Muslim communities in North Kirklees start holy month of fasting

Our district’s Muslim faith communities were getting ready last weekend for what is one of the most eagerly awaited and important times of year in their religious calendar.

By Kirklees Faith Network
Saturday, 9th April 2022, 2:00 pm
Mohammad Hashir, from Heckmondwike, dressed in Islamic clothing with a traditional Ramadan ‘Amamah’ turban on his head
Mohammad Hashir, from Heckmondwike, dressed in Islamic clothing with a traditional Ramadan ‘Amamah’ turban on his head

The holy month of fasting known as Ramadan began last Saturday evening (April 2) immediately after sunset when the new moon was sighted.

Muslim households across Dewsbury, Mirfield, Batley, Heckmondwike, Cleckheaton and the Spen Valley have since then been fasting - every day - during daylight hours - and will do so for the next four weeks.

The fasting will continue throughout April until the first week of May.

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Ramadan is a very special time for many Muslims, including children like Mohammad Hashir from Heckmondwike.

Although little Hashir is exempt from fasting, he has every reason to feel excited like most youngsters in his age group.

There is always lots of tasty food for him to tuck into during the evenings such as Biryani rice, different curry dishes, quiches, lasagne, pizzas and chips, samosas, kebabs, onion bhajis, fresh fruit, milkshakes and orange juice, as well as ice cream along with a variety of other mouth-watering desserts.

Hashir also has a favourite box of sweet Arabian dates which he enjoys eating with his parents at sunset.

Like many others kids in his community, Hashir has been wearing traditional Islamic attire at home during the holy month.

A special Ramadan turban known as an “Amamah” is always on his head. According to Islamic beliefs, most prophets wore the “Amamah” turban in their lifetimes.

All adult Muslims are now fasting - in other words abstaining from taking any food or water, from dawn onwards until sunset.

The fasting, this year, begins around 4.30am in the early hours of the morning, and finishes at 8pm in the evening.

The daily Ramadan fasts are seen as a special form of worship for practising Muslims.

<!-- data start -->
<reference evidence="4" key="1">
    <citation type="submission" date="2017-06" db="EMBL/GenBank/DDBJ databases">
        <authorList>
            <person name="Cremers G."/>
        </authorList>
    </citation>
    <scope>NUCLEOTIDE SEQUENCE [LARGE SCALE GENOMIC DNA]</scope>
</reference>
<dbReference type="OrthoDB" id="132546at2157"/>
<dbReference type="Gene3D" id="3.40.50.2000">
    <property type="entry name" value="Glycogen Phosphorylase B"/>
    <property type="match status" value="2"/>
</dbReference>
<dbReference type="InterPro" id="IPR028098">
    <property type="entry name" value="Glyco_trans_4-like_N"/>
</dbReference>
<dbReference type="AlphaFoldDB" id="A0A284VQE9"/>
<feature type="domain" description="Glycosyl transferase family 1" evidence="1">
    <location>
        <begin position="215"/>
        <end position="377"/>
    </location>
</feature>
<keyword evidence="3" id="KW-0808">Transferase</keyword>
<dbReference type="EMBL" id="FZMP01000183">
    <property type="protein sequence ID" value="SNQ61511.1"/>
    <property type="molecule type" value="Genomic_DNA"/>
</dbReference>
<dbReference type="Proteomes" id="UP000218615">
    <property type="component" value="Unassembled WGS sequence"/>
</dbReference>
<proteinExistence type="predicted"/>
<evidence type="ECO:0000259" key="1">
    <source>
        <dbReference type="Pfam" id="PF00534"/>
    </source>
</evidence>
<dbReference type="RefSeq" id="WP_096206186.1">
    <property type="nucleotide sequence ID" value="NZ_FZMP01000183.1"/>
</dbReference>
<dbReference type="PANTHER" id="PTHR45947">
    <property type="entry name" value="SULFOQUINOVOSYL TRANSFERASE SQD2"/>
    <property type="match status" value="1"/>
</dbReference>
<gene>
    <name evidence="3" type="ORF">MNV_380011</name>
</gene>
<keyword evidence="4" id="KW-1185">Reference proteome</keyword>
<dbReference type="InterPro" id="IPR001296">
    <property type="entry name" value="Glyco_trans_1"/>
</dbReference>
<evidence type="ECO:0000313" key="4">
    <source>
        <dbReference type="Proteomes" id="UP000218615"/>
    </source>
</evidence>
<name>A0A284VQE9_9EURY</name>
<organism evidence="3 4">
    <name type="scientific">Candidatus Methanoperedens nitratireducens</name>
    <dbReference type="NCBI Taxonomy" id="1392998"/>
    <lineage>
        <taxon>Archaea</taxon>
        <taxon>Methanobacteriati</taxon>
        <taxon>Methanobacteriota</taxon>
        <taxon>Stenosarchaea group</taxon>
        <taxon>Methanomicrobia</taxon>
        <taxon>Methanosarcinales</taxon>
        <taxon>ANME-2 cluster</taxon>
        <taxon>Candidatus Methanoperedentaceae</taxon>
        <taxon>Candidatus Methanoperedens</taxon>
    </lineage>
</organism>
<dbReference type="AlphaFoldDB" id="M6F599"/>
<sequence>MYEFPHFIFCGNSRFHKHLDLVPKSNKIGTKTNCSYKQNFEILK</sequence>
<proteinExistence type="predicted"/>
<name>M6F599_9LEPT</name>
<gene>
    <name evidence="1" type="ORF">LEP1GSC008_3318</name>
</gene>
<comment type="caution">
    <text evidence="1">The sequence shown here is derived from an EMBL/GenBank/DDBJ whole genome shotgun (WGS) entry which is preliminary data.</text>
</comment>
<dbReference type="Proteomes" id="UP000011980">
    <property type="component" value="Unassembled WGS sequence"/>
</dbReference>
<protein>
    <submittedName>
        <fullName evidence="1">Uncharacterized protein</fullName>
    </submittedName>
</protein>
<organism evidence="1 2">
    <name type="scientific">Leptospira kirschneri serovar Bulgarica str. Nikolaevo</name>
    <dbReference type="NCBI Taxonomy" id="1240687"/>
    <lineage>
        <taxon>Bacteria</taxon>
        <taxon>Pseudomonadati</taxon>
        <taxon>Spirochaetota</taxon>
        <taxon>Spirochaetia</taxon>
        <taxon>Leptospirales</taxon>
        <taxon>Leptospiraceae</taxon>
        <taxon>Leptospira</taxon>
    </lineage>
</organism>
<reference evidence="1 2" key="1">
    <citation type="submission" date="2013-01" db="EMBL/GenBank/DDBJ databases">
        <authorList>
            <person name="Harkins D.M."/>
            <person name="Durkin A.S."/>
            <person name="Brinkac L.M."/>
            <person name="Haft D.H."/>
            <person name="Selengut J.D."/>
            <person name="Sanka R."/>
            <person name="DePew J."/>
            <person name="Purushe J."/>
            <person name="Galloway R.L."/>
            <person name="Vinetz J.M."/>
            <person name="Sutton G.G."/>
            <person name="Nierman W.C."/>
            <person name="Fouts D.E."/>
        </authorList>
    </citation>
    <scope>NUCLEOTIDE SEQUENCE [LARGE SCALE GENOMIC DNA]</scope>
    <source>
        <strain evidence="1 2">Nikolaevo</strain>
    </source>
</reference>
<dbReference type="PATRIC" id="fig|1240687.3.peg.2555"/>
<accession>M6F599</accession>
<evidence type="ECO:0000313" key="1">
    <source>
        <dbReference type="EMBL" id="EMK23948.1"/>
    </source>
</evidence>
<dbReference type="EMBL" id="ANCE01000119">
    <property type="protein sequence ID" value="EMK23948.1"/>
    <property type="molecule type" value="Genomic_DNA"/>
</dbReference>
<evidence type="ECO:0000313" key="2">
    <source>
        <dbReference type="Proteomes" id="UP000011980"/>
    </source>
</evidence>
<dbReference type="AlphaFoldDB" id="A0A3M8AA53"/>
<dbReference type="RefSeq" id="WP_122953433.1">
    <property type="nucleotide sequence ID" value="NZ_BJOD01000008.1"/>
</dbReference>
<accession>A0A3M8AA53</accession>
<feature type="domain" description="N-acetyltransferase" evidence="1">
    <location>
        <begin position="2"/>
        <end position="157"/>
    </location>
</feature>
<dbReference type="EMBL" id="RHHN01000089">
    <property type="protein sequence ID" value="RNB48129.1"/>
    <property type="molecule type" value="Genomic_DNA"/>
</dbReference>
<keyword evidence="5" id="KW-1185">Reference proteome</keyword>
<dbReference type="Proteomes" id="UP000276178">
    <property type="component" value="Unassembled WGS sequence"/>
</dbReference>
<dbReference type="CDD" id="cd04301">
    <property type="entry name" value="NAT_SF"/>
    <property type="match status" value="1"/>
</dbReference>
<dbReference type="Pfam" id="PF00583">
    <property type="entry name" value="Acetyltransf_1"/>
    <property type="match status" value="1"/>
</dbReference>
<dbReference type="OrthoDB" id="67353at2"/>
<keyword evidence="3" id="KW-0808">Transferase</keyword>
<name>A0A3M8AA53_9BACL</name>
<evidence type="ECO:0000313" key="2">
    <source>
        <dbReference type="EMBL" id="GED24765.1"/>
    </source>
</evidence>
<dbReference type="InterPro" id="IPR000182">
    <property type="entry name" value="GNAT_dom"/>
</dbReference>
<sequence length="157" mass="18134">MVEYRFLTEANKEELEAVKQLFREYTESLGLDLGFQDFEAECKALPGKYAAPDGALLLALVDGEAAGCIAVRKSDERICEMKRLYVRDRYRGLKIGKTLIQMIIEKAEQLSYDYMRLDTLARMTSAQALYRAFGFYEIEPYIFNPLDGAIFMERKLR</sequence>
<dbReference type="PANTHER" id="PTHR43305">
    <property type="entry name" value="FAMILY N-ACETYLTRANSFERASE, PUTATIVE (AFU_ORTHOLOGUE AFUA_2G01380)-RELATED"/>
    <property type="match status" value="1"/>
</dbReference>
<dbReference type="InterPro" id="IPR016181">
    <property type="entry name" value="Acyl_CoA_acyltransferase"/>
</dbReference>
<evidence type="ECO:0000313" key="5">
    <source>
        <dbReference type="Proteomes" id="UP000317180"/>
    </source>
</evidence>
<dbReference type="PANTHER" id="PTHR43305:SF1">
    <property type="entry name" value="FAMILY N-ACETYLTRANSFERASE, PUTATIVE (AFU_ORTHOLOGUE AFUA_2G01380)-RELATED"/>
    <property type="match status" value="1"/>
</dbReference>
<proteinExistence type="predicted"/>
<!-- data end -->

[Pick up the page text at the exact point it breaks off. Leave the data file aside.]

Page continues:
The fast is “closed” at the time of sunset when families get together to eat after nearly 15 hours!

Certain individuals do not have to do any fasting in Ramadan. These are little children, pregnant mothers, women going through periodic cycles, those who are too frail or ill, and diabetics who are unable to adjust their insulin injection doses outside the fasting hours.

Speaking to the Reporter Series, Asad Habib Atthari, who is regional community partnerships coordinator for the Dawat-E-Islami project, said: “Fasting has always been an important element of worship not just in the Muslim faith. But it also had an important place in traditional Judeo-Christian culture.

“Fasting in Lent was an important custom for many previous generations of Christian church-goers in British society.

"Going back even further in history, we know all the prophets used to fast regularly so as to show their reverence and love to the Lord God.

“Fasting in the Muslim holy month of Ramadan is also one of the five pillars or foundations of the Islamic religion.

"So Ramadan is a time for many residents in our communities to remember the Lord with a much greater spiritual effort than any they are likely to make in any of the other eleven months.

“Going without food and water during daylight hours in Ramadan is done simply to think of the Lord, and to please that same Lord.”

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